This is one of the classic views of
Superstition Mountain (main peak elevation = 5057 feet, 1541 meters). Taken from Lost
Dutchman State Park, this photograph shows some of the towering volcanic rock
formations that comprise the western end of the Superstition Mountains, the name
of the range that includes this mountain.
The cliff faces shown here are part of the Superstition resurgent dome, a
type of explosive feature now coming to be known as a "supervolcano".
Fortunately, this one is very old and inactive.
A resurgent dome forms prior to the eruption of a ,
as monstrous volumes of magma (molten rock), in this case and , build up within the Earth's
crust. Eventually, the magma explodes outward, and the surrounding rocks collapse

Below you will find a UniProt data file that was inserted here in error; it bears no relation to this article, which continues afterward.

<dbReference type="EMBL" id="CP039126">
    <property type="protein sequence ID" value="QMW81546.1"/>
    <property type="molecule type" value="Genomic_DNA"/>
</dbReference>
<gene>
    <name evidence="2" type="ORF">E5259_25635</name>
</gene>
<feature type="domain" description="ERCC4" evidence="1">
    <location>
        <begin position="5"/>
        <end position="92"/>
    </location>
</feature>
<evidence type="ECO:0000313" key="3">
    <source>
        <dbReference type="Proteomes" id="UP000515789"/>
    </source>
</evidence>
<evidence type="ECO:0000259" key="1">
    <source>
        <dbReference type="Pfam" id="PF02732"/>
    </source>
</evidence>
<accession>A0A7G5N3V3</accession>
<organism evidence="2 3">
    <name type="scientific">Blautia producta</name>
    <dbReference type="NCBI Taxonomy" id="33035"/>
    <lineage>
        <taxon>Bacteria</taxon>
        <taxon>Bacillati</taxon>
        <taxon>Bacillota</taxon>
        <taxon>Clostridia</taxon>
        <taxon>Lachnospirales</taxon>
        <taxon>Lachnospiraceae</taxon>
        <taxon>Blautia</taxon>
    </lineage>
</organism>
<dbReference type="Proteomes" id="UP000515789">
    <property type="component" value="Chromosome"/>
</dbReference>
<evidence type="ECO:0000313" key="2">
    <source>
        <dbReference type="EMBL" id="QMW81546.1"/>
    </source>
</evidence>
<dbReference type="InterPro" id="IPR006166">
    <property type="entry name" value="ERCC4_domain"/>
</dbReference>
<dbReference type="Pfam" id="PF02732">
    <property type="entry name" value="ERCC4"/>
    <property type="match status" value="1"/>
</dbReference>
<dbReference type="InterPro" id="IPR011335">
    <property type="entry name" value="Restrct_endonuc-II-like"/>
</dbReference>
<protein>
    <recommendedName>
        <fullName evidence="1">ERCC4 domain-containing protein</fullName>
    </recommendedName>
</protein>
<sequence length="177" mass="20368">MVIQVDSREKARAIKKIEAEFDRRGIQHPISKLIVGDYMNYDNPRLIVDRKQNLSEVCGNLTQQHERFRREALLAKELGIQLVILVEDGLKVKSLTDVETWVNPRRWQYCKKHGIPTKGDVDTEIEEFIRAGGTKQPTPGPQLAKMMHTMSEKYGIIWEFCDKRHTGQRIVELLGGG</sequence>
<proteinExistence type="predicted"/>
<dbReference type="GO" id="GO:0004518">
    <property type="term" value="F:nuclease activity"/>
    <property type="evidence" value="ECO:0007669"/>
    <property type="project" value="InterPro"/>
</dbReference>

back into the remaining cavity, forming a caldera.
The Superstition Caldera last erupted approximately 25 million years
ago, during what is called the . Vast amounts of
superheated volcanic ash then flowed across the landscape, and descended from the sky,
wreaking utter devastation on anything within maybe a hundred miles (160 km).
The Superstition Caldera is part of the , which includes
other volcanic features in the area.
Smaller quantities of ash would also have fallen over a thousand miles (1600
km) away, and the effects on the Earth's climate would have lasted possibly for many
If you want more information about
the Superstition Mountains,
download these three FREE short GeoStories
(PDF files, each <1MB):
Is the lure of Lost Gold is stronger than the lure of Found Gold?
More than one thinks so.